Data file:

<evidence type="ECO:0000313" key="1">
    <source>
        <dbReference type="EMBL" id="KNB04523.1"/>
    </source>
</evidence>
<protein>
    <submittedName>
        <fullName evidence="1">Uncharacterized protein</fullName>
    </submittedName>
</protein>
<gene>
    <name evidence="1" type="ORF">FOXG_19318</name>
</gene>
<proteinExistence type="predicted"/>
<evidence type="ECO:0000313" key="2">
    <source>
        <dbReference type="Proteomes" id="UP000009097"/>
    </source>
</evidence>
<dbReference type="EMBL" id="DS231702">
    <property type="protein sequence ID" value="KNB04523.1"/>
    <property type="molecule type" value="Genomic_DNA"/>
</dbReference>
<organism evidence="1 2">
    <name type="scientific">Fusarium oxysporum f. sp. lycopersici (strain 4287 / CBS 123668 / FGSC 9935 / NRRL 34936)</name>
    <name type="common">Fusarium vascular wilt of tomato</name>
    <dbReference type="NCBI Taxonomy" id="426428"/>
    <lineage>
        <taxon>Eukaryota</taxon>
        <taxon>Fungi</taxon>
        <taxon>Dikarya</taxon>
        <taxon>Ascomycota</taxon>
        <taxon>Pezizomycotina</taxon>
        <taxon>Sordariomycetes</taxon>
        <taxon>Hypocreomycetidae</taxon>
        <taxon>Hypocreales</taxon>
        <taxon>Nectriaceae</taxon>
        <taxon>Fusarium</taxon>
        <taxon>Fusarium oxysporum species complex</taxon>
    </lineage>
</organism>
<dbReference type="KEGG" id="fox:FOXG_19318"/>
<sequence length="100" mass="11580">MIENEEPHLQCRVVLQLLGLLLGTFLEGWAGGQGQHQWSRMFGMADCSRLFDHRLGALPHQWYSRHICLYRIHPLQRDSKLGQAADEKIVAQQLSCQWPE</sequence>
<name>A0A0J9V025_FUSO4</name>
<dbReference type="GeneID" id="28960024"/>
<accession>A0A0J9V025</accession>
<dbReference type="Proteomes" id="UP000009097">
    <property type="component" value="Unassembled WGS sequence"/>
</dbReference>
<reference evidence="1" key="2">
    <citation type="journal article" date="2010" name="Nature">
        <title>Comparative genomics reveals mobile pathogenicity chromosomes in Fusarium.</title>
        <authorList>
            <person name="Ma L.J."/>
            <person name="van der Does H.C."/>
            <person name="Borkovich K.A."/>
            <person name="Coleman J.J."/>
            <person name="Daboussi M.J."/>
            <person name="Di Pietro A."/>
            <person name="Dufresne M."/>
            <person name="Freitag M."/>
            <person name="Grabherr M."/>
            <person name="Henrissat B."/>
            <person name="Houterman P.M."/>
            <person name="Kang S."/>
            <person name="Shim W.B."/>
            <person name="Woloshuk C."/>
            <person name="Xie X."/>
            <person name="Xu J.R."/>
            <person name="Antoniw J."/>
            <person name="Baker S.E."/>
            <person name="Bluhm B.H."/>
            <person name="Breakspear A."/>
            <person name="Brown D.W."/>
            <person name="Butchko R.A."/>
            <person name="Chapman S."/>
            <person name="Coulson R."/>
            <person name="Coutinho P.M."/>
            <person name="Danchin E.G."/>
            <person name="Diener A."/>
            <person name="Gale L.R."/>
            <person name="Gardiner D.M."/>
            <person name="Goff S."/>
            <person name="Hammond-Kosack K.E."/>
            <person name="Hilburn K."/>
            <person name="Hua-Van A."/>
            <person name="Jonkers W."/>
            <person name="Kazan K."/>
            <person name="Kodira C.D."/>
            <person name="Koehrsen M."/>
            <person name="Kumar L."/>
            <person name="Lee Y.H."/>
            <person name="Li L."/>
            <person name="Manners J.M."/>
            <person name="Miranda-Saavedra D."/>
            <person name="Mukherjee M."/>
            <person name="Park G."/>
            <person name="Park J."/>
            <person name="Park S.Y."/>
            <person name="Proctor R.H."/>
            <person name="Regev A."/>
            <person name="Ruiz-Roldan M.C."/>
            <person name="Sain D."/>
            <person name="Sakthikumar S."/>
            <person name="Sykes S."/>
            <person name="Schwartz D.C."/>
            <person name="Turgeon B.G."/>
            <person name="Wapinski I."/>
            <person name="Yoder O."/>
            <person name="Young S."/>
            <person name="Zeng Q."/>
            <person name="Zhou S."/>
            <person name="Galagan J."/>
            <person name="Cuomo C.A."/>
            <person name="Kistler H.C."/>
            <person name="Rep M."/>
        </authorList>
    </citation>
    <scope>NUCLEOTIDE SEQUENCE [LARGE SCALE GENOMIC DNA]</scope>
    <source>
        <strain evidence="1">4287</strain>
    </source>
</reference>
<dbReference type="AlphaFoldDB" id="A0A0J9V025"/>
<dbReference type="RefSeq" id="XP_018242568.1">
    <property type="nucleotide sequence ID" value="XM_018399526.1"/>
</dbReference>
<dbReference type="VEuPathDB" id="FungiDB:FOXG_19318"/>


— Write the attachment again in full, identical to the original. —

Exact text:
<evidence type="ECO:0000313" key="1">
    <source>
        <dbReference type="EMBL" id="KNB04523.1"/>
    </source>
</evidence>
<protein>
    <submittedName>
        <fullName evidence="1">Uncharacterized protein</fullName>
    </submittedName>
</protein>
<gene>
    <name evidence="1" type="ORF">FOXG_19318</name>
</gene>
<proteinExistence type="predicted"/>
<evidence type="ECO:0000313" key="2">
    <source>
        <dbReference type="Proteomes" id="UP000009097"/>
    </source>
</evidence>
<dbReference type="EMBL" id="DS231702">
    <property type="protein sequence ID" value="KNB04523.1"/>
    <property type="molecule type" value="Genomic_DNA"/>
</dbReference>
<organism evidence="1 2">
    <name type="scientific">Fusarium oxysporum f. sp. lycopersici (strain 4287 / CBS 123668 / FGSC 9935 / NRRL 34936)</name>
    <name type="common">Fusarium vascular wilt of tomato</name>
    <dbReference type="NCBI Taxonomy" id="426428"/>
    <lineage>
        <taxon>Eukaryota</taxon>
        <taxon>Fungi</taxon>
        <taxon>Dikarya</taxon>
        <taxon>Ascomycota</taxon>
        <taxon>Pezizomycotina</taxon>
        <taxon>Sordariomycetes</taxon>
        <taxon>Hypocreomycetidae</taxon>
        <taxon>Hypocreales</taxon>
        <taxon>Nectriaceae</taxon>
        <taxon>Fusarium</taxon>
        <taxon>Fusarium oxysporum species complex</taxon>
    </lineage>
</organism>
<dbReference type="KEGG" id="fox:FOXG_19318"/>
<sequence length="100" mass="11580">MIENEEPHLQCRVVLQLLGLLLGTFLEGWAGGQGQHQWSRMFGMADCSRLFDHRLGALPHQWYSRHICLYRIHPLQRDSKLGQAADEKIVAQQLSCQWPE</sequence>
<name>A0A0J9V025_FUSO4</name>
<dbReference type="GeneID" id="28960024"/>
<accession>A0A0J9V025</accession>
<dbReference type="Proteomes" id="UP000009097">
    <property type="component" value="Unassembled WGS sequence"/>
</dbReference>
<reference evidence="1" key="2">
    <citation type="journal article" date="2010" name="Nature">
        <title>Comparative genomics reveals mobile pathogenicity chromosomes in Fusarium.</title>
        <authorList>
            <person name="Ma L.J."/>
            <person name="van der Does H.C."/>
            <person name="Borkovich K.A."/>
            <person name="Coleman J.J."/>
            <person name="Daboussi M.J."/>
            <person name="Di Pietro A."/>
            <person name="Dufresne M."/>
            <person name="Freitag M."/>
            <person name="Grabherr M."/>
            <person name="Henrissat B."/>
            <person name="Houterman P.M."/>
            <person name="Kang S."/>
            <person name="Shim W.B."/>
            <person name="Woloshuk C."/>
            <person name="Xie X."/>
            <person name="Xu J.R."/>
            <person name="Antoniw J."/>
            <person name="Baker S.E."/>
            <person name="Bluhm B.H."/>
            <person name="Breakspear A."/>
            <person name="Brown D.W."/>
            <person name="Butchko R.A."/>
            <person name="Chapman S."/>
            <person name="Coulson R."/>
            <person name="Coutinho P.M."/>
            <person name="Danchin E.G."/>
            <person name="Diener A."/>
            <person name="Gale L.R."/>
            <person name="Gardiner D.M."/>
            <person name="Goff S."/>
            <person name="Hammond-Kosack K.E."/>
            <person name="Hilburn K."/>
            <person name="Hua-Van A."/>
            <person name="Jonkers W."/>
            <person name="Kazan K."/>
            <person name="Kodira C.D."/>
            <person name="Koehrsen M."/>
            <person name="Kumar L."/>
            <person name="Lee Y.H."/>
            <person name="Li L."/>
            <person name="Manners J.M."/>
            <person name="Miranda-Saavedra D."/>
            <person name="Mukherjee M."/>
            <person name="Park G."/>
            <person name="Park J."/>
            <person name="Park S.Y."/>
            <person name="Proctor R.H."/>
            <person name="Regev A."/>
            <person name="Ruiz-Roldan M.C."/>
            <person name="Sain D."/>
            <person name="Sakthikumar S."/>
            <person name="Sykes S."/>
            <person name="Schwartz D.C."/>
            <person name="Turgeon B.G."/>
            <person name="Wapinski I."/>
            <person name="Yoder O."/>
            <person name="Young S."/>
            <person name="Zeng Q."/>
            <person name="Zhou S."/>
            <person name="Galagan J."/>
            <person name="Cuomo C.A."/>
            <person name="Kistler H.C."/>
            <person name="Rep M."/>
        </authorList>
    </citation>
    <scope>NUCLEOTIDE SEQUENCE [LARGE SCALE GENOMIC DNA]</scope>
    <source>
        <strain evidence="1">4287</strain>
    </source>
</reference>
<dbReference type="AlphaFoldDB" id="A0A0J9V025"/>
<dbReference type="RefSeq" id="XP_018242568.1">
    <property type="nucleotide sequence ID" value="XM_018399526.1"/>
</dbReference>
<dbReference type="VEuPathDB" id="FungiDB:FOXG_19318"/>